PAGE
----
Going through a divorce or a separation can be draining and emotional. Because so much energy has to be expended in other areas, the parties involved might overlook important issues such as how to file a tax return. Filing taxes during a separation hinges on whether the Internal Revenue Service considers the taxpayer married or unmarried under the relevant tax regulations.
Determine Whether You Are Married or Unmarried
Whether you are married or not has an effect on how you can file taxes and what types of exemptions, credits and deductions you’re entitled to. If you are in the midst of a separation, the IRS still may consider you “married” for tax purposes. A legal separation is very much the same as a divorce in that you must petition the court to decree a legal separation; individuals can choose a legal separation as opposed to a divorce for personal reasons and religious reasons. You will be able to prove that you are legally separated to the IRS by showing the agency your separation decrees, signed by the judge or magistrate. Under the tax code, until a final decree of separation is ordered by the court, you may still be considered married. If a final decree of separation is not entered before the final day of the tax year, the IRS will consider you married and you must file as a married taxpayer.
Choose a Filing Status
Taxpayers who are separated, but considered married for tax purposes, can file as married filing jointly or married filing separately. Often, married filing jointly is better because both taxpayers can take advantage of the same credits. If the separation is contentious, however, this might not be ideal because you must work together on the tax return and cosign it. Filing as “head of household” is another option. Head of household filers typically enjoy a standard deduction that is higher than that available to married filing separately or even individual taxpayers. For taxpayers who are considered unmarried, your option is limited to filing an individual tax return.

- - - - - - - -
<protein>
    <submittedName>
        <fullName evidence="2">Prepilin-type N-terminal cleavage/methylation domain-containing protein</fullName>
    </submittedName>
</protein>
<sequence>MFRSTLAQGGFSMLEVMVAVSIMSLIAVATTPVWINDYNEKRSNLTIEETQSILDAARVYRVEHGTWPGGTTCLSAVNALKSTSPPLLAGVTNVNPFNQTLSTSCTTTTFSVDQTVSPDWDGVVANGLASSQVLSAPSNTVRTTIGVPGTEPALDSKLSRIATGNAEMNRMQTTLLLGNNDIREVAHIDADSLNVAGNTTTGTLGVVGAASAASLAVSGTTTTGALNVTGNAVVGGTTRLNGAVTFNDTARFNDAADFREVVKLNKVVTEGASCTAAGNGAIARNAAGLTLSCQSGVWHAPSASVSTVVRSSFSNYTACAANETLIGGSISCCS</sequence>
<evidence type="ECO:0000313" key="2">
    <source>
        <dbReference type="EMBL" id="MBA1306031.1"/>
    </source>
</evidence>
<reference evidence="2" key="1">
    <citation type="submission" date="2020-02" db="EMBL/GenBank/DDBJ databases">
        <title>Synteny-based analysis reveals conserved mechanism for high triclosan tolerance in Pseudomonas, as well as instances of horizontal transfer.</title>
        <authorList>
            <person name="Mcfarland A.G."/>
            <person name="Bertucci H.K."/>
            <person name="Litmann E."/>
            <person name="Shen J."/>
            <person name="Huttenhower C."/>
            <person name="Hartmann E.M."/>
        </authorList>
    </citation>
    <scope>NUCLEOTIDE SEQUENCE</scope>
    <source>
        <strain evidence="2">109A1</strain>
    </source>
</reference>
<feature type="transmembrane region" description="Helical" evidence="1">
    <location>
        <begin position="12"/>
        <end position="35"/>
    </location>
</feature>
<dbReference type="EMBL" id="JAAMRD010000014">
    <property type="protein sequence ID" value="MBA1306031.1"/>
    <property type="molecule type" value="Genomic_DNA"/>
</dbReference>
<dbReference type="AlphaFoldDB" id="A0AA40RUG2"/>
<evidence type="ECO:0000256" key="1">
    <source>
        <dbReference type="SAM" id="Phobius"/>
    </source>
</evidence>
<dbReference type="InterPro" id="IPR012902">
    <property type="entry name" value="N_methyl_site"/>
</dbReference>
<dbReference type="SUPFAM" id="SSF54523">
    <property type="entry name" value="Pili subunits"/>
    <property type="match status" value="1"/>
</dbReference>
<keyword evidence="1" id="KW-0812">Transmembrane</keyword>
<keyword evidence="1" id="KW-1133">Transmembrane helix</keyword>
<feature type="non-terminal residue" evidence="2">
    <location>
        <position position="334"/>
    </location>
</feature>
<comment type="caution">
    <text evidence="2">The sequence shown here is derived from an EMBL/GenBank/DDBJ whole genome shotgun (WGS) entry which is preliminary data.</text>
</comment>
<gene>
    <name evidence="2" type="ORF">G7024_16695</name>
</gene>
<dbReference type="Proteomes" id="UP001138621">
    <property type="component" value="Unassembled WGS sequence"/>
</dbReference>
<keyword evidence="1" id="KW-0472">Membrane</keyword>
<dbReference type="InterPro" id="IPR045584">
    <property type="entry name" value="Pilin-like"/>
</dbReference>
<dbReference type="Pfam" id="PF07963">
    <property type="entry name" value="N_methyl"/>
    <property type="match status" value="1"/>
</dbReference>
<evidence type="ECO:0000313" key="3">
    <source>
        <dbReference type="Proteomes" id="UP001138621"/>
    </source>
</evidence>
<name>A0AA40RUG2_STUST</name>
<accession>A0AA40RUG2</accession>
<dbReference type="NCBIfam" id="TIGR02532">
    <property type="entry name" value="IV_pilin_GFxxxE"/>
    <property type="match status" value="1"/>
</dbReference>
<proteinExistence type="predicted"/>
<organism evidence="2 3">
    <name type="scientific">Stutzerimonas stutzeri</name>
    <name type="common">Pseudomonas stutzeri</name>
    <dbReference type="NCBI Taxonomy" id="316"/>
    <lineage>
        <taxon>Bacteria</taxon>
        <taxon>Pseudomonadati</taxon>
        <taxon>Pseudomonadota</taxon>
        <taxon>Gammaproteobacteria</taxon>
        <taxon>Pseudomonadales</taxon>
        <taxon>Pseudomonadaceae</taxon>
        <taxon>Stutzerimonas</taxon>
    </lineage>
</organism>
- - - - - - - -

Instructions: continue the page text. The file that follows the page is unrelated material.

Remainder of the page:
Claim Your Deductions and Credits
The deductions, exemptions and credits available to you also depend on your filing status. Married filing jointly taxpayers enjoy different deductions and credits than those who are married filing separately or who file individual returns. Also, certain features of the separation can affect your tax liability. If you received a decree of separation from the family court before the end of the tax year, and you received some form of alimony or spousal support from your ex, that money may be taxable income. Additionally, if you have children, you can both claim your children as dependents if you file as married filing jointly. But if you file separately from your ex, you cannot both claim the same child as a dependent.
Consult a Tax Expert
Separated taxpayers should consider speaking to a tax expert prior to filing their returns. Issues such as whether the taxpayer is actually a married taxpayer or an unmarried taxpayer, or whether the taxpayer can claim a child as a dependent, all have a significant impact on how the taxpayer files. Filing a return with mistakes can expose the taxpayer to serious problems with the IRS.
- Comstock/Comstock/Getty Images